By Julia Snyder
Campus Ministry tackled an unusual topic this week: women’s reproductive health. Naomi Whittaker, MD, spoke to students over Zoom about the Creighton Model system and NaPro Technology as an approach to health.
“Periods shouldn’t be painful, and there is more to women’s health than birth control,” Whittaker said.
The system claims to be an alternative to hormone treatment with birth control pills.
“When women face hormonal problems, most mainstream doctors immediately prescribe women with the birth control pill,” an advertisement for the presentation stated. “However, this is rarely effective because it merely masks the problem instead of fixing the problem at its root. The pill also has many harmful long-term side effects.”
Whittaker hopes students took away from the presentation an appreciation of the complexity of women’s health.
“I hope students learn about the science of the amazing system in the woman’s body . . . and how to help the reproductive system function optimally for gynecological health and potentially fertility,” Whittaker said. “Women can be empowered with the knowledge of the menstrual cycle through the Creighton Model system and NaPro Technology.”
But NaPro may not be the best choice for every situation.
“I do think that over-prescription of birth control is a problem, but I also think it can help a lot of people—it helped me a lot; it changed my life and made me a functional human again,” Dr. Michelle Duennes, assistant professor of biology, said.
Duennes also raised concerns about the evidence, or lack thereof, behind the NaPro approach. Before the event, she did some research into NaPro on the website naprotechnology.com.
“On their website specifically, I wasn’t able to find a single article that was specifically about how the NaPro Technology itself directly leads to increases in fertility in the patients that have been treated with it,” Duennes explained.
She found one article from 2011, but was disappointed that it didn’t explain how it got the data it used.
“They don’t say the sample sizes, they don’t say how the data was collected. Mostly I was interested in the sample sizes,” Duennes said.
She went to the presentation hoping to get answers from Whittaker.
“The data is there, you just have to know how to look for it,” Whittaker said, in response to Duennes’ question. “Randomized, controlled studies—you’re not going to find that. There’s no financial incentive.”
“I really was just wanted some answers about the technology, and maybe some references and graphs, and that’s not what she gave me,” Duennes said. “I really wasn’t trying to personally attack her. I hope it didn’t come across that way. I just had some questions about the efficacy of the technology.”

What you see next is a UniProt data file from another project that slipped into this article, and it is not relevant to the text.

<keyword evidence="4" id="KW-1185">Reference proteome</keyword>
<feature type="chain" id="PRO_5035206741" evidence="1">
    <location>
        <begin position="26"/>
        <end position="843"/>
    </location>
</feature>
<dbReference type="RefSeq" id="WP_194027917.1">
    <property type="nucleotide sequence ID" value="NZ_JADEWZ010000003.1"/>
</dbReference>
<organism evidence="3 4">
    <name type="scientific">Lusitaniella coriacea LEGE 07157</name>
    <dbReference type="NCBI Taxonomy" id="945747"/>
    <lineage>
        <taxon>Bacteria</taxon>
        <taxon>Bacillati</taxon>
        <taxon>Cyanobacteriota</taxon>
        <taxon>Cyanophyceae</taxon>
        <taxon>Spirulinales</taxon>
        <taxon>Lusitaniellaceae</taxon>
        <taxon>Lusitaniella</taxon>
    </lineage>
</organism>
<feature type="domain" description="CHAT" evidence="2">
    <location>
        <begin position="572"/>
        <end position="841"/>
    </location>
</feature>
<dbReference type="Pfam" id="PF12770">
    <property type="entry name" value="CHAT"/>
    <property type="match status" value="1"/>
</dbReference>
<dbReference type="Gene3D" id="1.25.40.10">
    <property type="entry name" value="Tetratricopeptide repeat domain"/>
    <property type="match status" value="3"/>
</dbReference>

Maggie Hines, a senior biology major, said that Whittaker’s response was disappointing.
“It felt very dismissive,” Hines said.
And Duennes did not find the lack of funding for a peer-reviewed study to be a convincing excuse.
“The NIH regularly funds research into to efficacy of IVF, through the CDC, which they actually publish on the NaPro website,” Duennes explained. “So there’s lots of funding that they could apply for to fund this study.”
Frannie Andreola, a junior biology major, also found the lack of data concerning.
“Something that stuck with me was that she said they need better marketing for NaPro,” Andreola said. “To me, if it is an effective technology, and if it is helping women, then they should be pushing for peer-reviewed studies for it to be taught in standard medical school.”
Andreola also wished the role of Campus Ministry in organizing Whittaker’s visit had been more clear in advertisements for the event.
“I don’t think it should have been marketed as a pre-health event,” Andreola said.
“It’s kind of scary to see this event trotted out as something for pre-health professionals. They did not say it was sponsored by Campus Ministry,” she said.
But for Br. Barnabas O’Reilly, O.S.B., who organized the presentation, the topic hits close to home.
“Many of my friends including my sisters have been very blessed by the NaPro approach to medicine, and I thought if my loved ones had known about NaPro when they were in college it may have been super helpful,” O’Reilly explained.
Miriam Donovan, a sophomore graphic design and philosophy major, was excited to attend the presentation.
“I’m interested in this topic because I haven’t heard of NaPro before. I’ve always wondered about why doctors don’t seem to put much funding or research into birth control alternatives,” Donovan said.
Joe Heldrich, a senior politics major who attended the event also expects to use what he learned about NaPro in the future.
“It includes and educates a husband (or future husband) in understanding what happens in his wife's (or future wife's) body,” Heldrich said.
And O’Reilly sees NaPro as a way to integrate faith into medicine.
“I think that both men and women should know that NaPro is a wonderful example on how faith has influenced a field like medicine,” O’Reilly said.
But Andreola wished the presentation had focused more on the health issues and less on religion.
“It seems like they’re very concerned with the dichotomy between NaPro doctors and normal, secular gynecologists, and I think if they really believe in their technology so strongly they should try to bring in secular gynecologists and make this a standard option and not make it so much about the morality,” Andreola explained. “I think it would appeal to more people.”